Exclusively select 1 of N relays
This “one and only one” function is often implemented as mechanical switches in which an actuator (usually a movable metal bracket) is used to switch contact groups on and off. When any switch is pressed, this bracket first deactivates all switches, then activates the pressed switch.
These switches have a fixed and limited number of positions, and you may need more or less. Using the circuit below, you can make your own one-of-all switch. Contacts CG2 of all relays are used to control the external devices, and CG1 contacts form part of the switching circuitry.
An electromagnetic relay activates when coil current exceeds a value called the pull-in current. It deactivates when its current falls below the drop-out current.
A current instead of a voltage source forms the heart of the circuit. It provides current that is equal (or slightly exceeds) the pull-in current of any relay used in the switch.
Figure 1 Current source drives ‘one-of-all’ switch
The Zener diode, resistors R1-R3, and transistor T1 form a current source whose current value Irelay is determined according to the following equation: Irelay = (Vzen – 0.7V) / (Rii + R3), where Vzen is the Zener voltage and Ri + Rii = R2. For the circuit shown, Irelay varies from 17 to 55mA. Its value should be selected equal to (or slightly higher than) the pull-in current of any relay used in the switch, but lower than 2x the pull-in current value. It’s not difficult to adjust current source value to fit mentioned requirements.
At power-up, all relays are off, and the current source provides no current.
When you press, for example, SW1, Relay1 turns on since its coil is connected directly to the current source. Relay1 contact group CG1 provides self-locking of the relay. When SW1 is released, resistor R4 connects in series with the relay’s coil. But this does not change the value of the current that flows through the relay, since the circuit supply of 15V-30V is significantly higher than the relay voltage (5V).
When, for example, SW2 is pressed, the current provided by the current source now splits in two directions:
- Relay1 with resistor R4 connected in series
and is not enough to drive two relays at once. If R4’s value is high enough, current through Relay1 becomes lower than its drop-out value and it switches off. Now, Relay2 is the only circuit for the current from the current source, and it switches on.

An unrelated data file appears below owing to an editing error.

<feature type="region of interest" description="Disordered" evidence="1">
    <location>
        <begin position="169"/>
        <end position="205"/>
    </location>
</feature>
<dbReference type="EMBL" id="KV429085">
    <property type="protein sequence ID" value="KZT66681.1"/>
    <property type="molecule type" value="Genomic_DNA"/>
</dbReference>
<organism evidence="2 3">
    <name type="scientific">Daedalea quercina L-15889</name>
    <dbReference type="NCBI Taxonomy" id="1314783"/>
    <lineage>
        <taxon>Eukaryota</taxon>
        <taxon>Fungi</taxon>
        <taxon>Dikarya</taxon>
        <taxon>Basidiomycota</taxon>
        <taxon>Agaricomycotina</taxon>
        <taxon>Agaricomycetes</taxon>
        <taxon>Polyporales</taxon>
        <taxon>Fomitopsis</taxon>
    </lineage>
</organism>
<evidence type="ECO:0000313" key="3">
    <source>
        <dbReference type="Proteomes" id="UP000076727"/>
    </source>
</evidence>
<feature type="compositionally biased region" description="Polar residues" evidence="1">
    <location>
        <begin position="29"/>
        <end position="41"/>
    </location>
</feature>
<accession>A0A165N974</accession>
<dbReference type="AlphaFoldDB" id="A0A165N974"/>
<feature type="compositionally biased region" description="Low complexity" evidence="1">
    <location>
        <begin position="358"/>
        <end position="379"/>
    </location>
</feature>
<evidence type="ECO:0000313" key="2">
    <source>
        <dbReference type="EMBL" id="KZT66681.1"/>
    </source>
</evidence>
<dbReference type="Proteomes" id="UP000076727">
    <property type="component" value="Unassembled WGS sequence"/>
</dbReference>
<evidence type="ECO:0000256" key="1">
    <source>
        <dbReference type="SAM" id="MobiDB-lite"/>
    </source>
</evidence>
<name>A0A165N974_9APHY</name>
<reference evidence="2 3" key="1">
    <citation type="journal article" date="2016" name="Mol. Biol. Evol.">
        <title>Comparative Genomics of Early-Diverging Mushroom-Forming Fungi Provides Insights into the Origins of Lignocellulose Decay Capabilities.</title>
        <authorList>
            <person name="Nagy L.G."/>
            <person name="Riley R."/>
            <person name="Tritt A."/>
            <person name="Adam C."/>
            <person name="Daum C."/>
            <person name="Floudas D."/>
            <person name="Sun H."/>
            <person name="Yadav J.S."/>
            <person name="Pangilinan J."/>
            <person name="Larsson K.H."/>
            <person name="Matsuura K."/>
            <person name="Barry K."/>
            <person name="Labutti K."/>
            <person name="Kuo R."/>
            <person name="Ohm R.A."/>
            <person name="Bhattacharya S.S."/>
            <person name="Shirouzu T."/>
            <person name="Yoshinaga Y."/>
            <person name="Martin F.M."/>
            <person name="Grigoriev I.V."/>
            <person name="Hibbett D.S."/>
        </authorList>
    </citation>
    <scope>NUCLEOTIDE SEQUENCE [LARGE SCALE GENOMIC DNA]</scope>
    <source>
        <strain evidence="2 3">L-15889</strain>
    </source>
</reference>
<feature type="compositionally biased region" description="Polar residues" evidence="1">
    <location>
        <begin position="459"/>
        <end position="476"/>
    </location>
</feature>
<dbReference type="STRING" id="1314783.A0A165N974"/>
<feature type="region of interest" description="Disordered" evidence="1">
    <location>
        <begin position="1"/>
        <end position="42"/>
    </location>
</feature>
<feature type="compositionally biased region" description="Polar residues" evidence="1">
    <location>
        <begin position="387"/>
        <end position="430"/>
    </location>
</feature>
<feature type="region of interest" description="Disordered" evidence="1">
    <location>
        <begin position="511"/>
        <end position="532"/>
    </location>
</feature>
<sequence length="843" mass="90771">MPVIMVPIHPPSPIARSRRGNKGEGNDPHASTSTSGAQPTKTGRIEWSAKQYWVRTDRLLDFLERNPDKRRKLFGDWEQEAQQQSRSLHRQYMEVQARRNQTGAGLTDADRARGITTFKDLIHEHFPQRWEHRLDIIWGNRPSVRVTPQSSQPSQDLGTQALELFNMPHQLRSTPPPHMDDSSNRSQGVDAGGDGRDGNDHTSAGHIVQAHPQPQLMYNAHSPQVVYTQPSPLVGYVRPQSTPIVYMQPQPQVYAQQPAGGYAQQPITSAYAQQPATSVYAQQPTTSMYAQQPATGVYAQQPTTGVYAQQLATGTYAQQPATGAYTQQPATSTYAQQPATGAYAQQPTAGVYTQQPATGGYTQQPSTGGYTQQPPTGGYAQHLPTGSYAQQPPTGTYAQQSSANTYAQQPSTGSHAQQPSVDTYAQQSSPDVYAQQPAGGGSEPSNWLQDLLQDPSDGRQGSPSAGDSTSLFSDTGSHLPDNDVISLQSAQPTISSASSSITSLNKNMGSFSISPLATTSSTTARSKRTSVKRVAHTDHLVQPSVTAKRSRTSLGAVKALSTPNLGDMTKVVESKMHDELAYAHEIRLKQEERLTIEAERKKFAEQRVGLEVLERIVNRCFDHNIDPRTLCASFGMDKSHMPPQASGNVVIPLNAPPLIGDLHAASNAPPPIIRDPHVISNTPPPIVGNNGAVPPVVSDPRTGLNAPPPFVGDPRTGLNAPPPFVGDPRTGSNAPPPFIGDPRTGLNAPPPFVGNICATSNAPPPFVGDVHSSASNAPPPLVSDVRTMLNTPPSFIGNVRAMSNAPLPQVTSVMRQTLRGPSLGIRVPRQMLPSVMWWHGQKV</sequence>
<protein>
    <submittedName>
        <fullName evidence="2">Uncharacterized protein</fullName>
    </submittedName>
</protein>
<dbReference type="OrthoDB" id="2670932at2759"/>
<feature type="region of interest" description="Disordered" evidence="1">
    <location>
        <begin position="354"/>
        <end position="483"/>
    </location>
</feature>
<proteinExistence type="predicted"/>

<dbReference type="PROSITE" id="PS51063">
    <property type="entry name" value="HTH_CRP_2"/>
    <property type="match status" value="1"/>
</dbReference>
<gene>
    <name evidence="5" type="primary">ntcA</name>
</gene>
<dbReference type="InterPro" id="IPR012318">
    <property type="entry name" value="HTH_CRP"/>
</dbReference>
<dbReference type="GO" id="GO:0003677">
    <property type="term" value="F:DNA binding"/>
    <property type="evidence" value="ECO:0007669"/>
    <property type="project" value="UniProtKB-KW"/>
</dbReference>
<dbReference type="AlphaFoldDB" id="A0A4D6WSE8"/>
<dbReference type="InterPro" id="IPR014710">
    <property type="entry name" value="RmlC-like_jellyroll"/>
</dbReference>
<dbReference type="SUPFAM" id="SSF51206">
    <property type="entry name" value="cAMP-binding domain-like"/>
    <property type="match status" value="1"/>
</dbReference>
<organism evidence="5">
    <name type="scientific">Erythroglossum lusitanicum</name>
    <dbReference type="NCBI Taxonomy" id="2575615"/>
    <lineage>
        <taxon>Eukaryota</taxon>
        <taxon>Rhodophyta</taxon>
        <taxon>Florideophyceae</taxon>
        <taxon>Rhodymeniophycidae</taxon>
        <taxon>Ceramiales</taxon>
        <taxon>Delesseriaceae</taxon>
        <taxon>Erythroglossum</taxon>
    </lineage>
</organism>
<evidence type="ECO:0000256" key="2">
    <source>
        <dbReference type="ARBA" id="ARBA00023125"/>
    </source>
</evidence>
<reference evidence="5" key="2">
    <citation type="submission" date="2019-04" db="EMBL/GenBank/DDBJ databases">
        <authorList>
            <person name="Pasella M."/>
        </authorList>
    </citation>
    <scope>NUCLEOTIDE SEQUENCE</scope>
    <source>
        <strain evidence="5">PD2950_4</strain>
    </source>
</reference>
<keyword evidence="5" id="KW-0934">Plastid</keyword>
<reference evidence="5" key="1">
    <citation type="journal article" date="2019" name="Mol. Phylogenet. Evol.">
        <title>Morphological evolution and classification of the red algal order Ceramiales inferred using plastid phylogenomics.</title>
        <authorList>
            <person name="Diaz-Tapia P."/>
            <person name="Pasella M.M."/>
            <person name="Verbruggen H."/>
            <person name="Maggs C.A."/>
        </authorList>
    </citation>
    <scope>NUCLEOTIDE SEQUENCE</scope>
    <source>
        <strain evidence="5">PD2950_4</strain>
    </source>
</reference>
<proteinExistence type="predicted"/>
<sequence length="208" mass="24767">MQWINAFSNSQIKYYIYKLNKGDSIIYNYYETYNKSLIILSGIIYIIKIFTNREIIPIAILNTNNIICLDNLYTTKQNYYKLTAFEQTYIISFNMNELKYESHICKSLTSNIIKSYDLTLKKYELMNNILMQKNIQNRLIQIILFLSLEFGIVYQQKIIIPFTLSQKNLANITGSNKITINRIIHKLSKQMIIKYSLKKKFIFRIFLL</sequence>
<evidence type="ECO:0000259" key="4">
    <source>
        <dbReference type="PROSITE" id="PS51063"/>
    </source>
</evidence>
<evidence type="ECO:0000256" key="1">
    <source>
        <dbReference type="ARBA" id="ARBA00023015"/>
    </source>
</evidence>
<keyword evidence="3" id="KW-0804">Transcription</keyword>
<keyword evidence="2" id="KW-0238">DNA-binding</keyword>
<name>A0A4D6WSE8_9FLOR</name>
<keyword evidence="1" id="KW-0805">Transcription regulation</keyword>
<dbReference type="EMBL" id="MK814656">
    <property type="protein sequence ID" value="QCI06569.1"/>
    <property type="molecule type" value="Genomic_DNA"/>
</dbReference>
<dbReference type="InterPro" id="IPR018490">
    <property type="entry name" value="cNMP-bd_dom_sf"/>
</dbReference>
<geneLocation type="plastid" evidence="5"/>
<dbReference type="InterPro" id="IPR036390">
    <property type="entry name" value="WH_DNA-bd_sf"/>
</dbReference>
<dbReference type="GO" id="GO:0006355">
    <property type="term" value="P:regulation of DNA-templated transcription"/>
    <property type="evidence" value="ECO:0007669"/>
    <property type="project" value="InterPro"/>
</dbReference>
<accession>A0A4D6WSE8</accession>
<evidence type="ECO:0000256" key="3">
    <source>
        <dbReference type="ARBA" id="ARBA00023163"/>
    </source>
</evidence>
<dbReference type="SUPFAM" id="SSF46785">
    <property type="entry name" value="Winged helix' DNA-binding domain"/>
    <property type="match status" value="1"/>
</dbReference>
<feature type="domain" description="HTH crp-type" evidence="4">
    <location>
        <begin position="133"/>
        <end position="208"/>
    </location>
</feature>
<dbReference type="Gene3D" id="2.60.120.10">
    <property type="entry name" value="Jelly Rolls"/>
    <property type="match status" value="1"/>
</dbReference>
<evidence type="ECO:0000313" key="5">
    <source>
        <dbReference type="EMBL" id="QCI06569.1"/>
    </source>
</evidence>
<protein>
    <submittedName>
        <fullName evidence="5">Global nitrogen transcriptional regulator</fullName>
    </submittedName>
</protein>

To simplify calculations, let’s select all relays to be of the same type, and calculate the value of R4, R5, etc… For Relay1 and Relay2 current equations are as follows:
where i1 is current that flows through Relay1 coil
i2 is current that flows through Relay2 coil
r1, r2 are resistances of Relay1 and Relay2 coils
Ion is relay pull-in current
Of course, the ratio of Relay1 and Relay2 currents is inverse of the total resistance in each leg, i.e.,
This provides the basis for analyzing the circuit:
Case 1: Relay1 is on.
Then by formula (1), i1 = Ion; i2 = 0. Relay1 is on, and it consumes the whole current provided by the current source. Relay2 is off.
Case 2: Switching on Relay2 when Relay1 is on.
Let’s assume that all relays are identical (though this is not obligatory). This leads to the following equations (r = r1 & r2; R = R4 & R5):
As an example, the reed relay EDR202A0500 manufactured by ECE is rated for nominal voltage of 5VDC, has pull-in current equal to 27mA, and drop-out current equal to 6mA. Coil resistance is 140Ω.
Substituting these values in (5), we get:
We have got values confirming that our calculations are correct.
The circuit offered has its drawbacks:
1) When relay coil is connected in series with resistor of pretty big value, to ensure operation of the current source you need to use high voltage to power the circuit (15V-30V).
2) You need to use relays that have as low rated operational voltage as possible, for example 5V.
- Dual-coil relay driver uses only two MOSFETs
- Goodbye, hard-wired switches and circuits: We’ll miss you—maybe